Celebrating high alpine ecology and environmental stewardship through playful design and natural discovery.
Wild Bear Nature Center immerses visitors in the experience of education, discovery and wonder. Integrated with the Mud Lake Open Space in Nederland, Colorado at 9,000 above sea level, the design for the new Nature Center is inclusive and welcoming for all people year-round, expanding Wild Bear’s central role in the community and as a regional destination for environmental education.
The Nature Center building, design by Arch11 is a gateway and threshold to the wilderness and will be carbon emission-free utilizing passive energy efficient design strategies. Metal, wood and stone are used to create a site-specific architecture that functions as a living organism and is seamlessly aligned with both interior and exterior learning environments.
A nature playscape weaves its way through the forest and around the building, inspired by the surrounding geology and forest. Highly crafted, the playscape incorporates a central sculptural “play wall” that represents the Continental Divide and hybridizes educational and play elements to support Wild Bear’s programming. An outdoor amphitheater is a flexible and hybrid space to be used for outdoor classrooms, and small to large community gatherings adjacent to the Nature Center.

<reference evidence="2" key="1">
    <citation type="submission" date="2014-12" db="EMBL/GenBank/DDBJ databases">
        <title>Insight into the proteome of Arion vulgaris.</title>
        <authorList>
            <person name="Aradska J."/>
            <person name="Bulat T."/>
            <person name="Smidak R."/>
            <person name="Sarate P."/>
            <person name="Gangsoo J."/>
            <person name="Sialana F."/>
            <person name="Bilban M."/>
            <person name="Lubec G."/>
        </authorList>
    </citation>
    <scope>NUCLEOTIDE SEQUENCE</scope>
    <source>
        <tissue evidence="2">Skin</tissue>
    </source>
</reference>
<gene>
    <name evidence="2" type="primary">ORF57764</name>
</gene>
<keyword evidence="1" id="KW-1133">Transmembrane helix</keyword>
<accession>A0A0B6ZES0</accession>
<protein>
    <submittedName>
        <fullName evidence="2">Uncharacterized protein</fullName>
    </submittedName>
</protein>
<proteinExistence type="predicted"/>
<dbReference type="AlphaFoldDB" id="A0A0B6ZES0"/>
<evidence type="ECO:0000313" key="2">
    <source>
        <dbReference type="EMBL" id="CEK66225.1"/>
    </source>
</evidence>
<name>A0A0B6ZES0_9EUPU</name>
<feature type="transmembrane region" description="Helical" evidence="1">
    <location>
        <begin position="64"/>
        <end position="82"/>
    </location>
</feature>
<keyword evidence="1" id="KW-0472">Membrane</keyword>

Connected by trails, a constellation of “observation stations” can be discovered across the larger site. These distributed landscape moments are self-guided, and show visitors how the forest is multidimensional, evoking all our senses – from the secrets of the soil and roots to the panorama of the canopy and sky. A range of activities are integrated with a discovery program that includes scent stations, rubbings, wildlife tracking, wilderness survival, bird observation, orienteering, sensory experiences, education about natural forest processes and climate change impacts.
Once degraded by mining and logging, the 5-acre site is currently dominated by a regrowth of lodgepole pine with limited stands of ponderosa pine and aspen. The proposed landscape design restores the montane ecosystem by enhancing biodiversity to welcome a diversity of plant and animal species, including bobcat, coyote, elk, moose and mountain lion and a wide range of birds, and insects.